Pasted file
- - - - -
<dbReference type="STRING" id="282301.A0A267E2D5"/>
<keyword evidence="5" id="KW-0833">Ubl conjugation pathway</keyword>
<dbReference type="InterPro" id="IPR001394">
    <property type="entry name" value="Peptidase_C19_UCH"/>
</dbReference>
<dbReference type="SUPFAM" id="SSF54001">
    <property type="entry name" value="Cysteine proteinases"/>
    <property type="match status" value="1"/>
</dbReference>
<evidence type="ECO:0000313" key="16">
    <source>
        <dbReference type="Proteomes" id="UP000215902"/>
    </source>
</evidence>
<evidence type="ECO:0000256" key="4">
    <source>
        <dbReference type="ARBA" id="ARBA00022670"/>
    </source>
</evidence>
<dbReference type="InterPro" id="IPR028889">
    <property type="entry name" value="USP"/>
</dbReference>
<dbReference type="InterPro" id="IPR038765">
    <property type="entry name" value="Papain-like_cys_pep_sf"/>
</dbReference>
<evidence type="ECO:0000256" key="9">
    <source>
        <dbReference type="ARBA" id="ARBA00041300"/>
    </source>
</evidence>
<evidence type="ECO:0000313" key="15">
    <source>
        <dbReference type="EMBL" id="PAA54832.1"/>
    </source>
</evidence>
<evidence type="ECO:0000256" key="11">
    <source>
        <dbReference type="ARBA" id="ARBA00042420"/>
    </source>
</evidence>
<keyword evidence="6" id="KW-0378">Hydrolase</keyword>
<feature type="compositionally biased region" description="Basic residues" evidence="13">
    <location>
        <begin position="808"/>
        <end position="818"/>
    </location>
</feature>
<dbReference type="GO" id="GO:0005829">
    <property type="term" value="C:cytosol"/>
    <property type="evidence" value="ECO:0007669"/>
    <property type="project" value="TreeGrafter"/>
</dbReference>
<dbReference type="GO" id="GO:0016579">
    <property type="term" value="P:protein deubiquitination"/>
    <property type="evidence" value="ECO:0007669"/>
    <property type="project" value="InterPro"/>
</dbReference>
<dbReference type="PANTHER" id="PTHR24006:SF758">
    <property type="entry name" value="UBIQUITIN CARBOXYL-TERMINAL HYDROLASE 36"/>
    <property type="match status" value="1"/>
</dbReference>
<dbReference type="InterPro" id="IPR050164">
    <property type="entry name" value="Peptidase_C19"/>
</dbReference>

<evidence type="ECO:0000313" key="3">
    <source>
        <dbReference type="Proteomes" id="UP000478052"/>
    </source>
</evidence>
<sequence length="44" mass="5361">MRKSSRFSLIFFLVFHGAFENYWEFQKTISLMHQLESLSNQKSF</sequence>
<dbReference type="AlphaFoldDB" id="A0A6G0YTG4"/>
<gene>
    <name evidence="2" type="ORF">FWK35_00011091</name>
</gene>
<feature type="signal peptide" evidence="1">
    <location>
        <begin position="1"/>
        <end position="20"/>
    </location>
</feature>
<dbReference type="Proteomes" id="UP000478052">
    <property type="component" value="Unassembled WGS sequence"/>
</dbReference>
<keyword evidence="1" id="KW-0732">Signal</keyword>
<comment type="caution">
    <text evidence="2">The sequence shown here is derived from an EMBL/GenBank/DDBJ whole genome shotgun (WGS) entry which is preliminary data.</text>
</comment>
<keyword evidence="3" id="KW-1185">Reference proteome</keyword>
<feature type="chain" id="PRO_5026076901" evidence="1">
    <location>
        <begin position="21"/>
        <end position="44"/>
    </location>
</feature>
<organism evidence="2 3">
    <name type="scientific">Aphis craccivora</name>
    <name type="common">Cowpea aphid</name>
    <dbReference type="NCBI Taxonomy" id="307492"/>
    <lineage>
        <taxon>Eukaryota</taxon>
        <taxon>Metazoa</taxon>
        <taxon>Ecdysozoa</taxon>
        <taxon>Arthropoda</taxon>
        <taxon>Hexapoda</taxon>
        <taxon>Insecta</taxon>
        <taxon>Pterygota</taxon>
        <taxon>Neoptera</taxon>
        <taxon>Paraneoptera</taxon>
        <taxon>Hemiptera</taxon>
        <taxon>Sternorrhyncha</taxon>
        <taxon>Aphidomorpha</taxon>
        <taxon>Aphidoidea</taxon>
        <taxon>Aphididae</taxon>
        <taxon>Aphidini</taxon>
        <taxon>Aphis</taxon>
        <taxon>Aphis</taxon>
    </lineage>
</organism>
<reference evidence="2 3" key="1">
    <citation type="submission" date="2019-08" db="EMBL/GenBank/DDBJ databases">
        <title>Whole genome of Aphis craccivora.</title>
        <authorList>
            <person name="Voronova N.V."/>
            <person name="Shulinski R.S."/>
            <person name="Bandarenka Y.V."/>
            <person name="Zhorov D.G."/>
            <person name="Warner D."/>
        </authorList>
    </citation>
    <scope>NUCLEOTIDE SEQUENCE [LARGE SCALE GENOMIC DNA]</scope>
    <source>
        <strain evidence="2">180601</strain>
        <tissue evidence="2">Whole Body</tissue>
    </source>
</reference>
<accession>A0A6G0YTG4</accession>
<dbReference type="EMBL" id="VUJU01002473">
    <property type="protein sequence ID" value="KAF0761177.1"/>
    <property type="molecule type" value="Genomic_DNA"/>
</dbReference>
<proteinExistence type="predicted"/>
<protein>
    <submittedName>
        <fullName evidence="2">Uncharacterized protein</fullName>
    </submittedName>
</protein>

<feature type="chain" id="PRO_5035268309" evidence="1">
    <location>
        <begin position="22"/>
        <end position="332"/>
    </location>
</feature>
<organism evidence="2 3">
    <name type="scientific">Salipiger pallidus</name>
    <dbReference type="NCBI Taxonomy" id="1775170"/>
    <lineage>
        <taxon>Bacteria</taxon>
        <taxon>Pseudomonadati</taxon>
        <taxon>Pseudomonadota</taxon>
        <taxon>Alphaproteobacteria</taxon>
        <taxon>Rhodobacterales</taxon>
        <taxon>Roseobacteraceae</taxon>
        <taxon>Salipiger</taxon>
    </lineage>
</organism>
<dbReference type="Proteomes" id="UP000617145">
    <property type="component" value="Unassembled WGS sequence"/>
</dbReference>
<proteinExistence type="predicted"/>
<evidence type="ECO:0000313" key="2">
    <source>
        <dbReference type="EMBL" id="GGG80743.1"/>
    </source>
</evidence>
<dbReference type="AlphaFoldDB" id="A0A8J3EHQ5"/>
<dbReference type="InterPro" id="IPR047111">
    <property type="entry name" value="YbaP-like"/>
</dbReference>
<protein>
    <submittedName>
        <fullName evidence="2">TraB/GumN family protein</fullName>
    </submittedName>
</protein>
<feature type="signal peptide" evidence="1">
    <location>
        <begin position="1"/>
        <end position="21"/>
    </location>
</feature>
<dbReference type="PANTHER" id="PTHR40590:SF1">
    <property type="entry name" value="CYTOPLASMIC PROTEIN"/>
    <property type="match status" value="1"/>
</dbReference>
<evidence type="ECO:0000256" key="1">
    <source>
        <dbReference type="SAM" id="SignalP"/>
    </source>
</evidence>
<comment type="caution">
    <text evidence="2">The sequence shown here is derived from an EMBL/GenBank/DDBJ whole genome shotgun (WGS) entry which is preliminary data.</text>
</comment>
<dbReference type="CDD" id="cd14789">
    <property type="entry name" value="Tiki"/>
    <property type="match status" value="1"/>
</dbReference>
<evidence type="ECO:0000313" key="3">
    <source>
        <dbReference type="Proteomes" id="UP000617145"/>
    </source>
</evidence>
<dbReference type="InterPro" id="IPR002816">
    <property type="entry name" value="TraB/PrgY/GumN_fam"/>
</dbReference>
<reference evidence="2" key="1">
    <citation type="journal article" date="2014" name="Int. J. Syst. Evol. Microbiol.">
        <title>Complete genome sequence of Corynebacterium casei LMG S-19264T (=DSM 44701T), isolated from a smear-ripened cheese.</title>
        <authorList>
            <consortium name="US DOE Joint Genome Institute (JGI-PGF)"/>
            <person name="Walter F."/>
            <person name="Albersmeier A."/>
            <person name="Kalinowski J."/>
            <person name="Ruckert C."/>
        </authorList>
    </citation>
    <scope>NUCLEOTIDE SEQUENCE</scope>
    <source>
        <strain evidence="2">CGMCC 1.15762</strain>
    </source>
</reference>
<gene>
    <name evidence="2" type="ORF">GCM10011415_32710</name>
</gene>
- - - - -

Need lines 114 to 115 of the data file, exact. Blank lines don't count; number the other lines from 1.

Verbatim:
        <taxon>Aphidini</taxon>
        <taxon>Aphis</taxon>